And then it was my turn to speak about our government’s plan to adopt a mandatory SIM card registration system. I was asked to elaborate on the impact of this proposal on the privacy rights of Filipinos, and then discuss any steps or solutions that I felt should be taken to address our concerns.
As the last speaker, the UN Special Rapporteur had the unenviable task of responding to the issues raised by all of us who preceded him. He was also asked to discuss his work briefly, and what steps he has taken, if any, to address the concerns that were brought up.
Afterwards, several questions were fielded by the audience. Quite a number revolved around one particular issue: how to keep using data intensive systems—given the benefits they offer—while making sure that they do not violate the people’s right to privacy.
In addressing the questions raised and as a part of my own talking points, I offered two suggestions that I think are relevant when dealing with data intensive systems:
The government should always provide a proper discussion forum. There has to be a time and place where all relevant issues about each system are taken up: Is it really necessary to address or solve the problems it is meant to solve? If it is, is it the best one available? If it has negative implications, what will be done in order to prevent or at least minimize such impact? These are questions that need to be answered before the system is adopted, and not after. Yes, the right to privacy is not absolute, but there is always that responsibility to make sure that whatever measure is being proposed, it should be the last resort and the least intrusive means possible.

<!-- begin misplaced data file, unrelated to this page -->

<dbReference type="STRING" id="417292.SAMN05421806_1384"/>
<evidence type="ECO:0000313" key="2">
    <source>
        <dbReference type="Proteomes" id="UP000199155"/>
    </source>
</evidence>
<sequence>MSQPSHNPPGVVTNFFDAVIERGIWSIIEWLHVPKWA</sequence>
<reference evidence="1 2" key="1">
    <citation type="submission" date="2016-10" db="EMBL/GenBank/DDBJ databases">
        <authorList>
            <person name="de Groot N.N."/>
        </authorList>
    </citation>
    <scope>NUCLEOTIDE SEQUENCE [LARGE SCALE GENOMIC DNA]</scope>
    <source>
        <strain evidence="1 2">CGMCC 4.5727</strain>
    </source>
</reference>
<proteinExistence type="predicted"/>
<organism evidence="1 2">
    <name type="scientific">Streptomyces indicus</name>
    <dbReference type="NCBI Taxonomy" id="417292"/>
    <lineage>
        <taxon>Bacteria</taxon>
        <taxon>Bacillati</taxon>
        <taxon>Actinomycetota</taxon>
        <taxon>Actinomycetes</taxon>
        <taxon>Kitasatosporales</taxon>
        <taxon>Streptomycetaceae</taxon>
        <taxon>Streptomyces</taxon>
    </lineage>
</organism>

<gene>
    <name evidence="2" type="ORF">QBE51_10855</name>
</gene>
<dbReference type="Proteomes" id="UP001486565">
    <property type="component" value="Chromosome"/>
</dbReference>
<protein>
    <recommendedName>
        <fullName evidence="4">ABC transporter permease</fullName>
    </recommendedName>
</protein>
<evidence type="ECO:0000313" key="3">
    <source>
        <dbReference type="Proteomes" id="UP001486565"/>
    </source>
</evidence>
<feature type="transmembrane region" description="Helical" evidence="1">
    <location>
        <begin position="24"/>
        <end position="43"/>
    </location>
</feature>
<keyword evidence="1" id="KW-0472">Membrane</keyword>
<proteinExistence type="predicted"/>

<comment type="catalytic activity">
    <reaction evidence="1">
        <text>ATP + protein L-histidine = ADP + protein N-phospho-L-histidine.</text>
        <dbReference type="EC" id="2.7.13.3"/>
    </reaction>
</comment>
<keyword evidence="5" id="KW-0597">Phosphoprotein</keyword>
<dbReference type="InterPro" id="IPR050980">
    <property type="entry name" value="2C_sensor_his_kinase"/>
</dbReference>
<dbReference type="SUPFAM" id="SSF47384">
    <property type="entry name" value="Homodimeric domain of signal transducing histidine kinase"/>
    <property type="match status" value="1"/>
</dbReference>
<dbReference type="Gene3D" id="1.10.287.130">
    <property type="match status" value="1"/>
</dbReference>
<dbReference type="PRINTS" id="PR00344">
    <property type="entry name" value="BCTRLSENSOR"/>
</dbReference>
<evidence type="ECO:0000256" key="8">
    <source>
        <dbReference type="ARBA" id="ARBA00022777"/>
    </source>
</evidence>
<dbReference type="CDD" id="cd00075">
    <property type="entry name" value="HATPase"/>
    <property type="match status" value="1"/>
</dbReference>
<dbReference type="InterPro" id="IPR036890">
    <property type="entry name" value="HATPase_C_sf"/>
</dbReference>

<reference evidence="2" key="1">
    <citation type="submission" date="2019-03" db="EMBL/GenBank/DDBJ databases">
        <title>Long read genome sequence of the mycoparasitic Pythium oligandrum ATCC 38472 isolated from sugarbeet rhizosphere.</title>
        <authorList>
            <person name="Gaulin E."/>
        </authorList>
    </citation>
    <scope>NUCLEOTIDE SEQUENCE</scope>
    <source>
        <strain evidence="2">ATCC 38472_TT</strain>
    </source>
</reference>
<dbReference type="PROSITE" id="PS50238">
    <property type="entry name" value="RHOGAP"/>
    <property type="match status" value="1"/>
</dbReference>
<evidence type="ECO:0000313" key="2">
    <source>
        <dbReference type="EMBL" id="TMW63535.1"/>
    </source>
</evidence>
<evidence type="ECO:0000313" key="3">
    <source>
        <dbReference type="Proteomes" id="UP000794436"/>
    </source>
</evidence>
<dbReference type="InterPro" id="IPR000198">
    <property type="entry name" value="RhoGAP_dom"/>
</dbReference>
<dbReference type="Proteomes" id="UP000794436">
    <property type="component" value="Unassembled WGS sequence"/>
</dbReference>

If the decision is to adopt a data intensive system, make it compliant with international standards on data protection. A privacy by design approach should be adopted. We have all these data protection or data privacy principles that ought to be integrated by default into each data intensive system. For instance, collection should be transparent. The system should only collect those information necessary for its purposes. It should only be used for legitimate purposes. And then, of course, there is the responsibility of ensuring the security of all collected data.
As Filipinos, the consequences of not taking these suggestions seriously are grave and should not be hard to fathom. We have the 2016 COMELEC data breach to look back to. There, we had a data processing system that involved millions of personal data, with little to no safeguards in place. Many factors may have led to that incident, but not having the appropriate debates to tackle its vulnerabilities and potential threats was certainly one of them. Also, by now, that system’s failure to comply with our data privacy law is already a foregone conclusion. As part of the affected population, we owe it to ourselves to not let that happen again.
This article first appeared on GMA News Online on March 13, 2018 10:03 pm.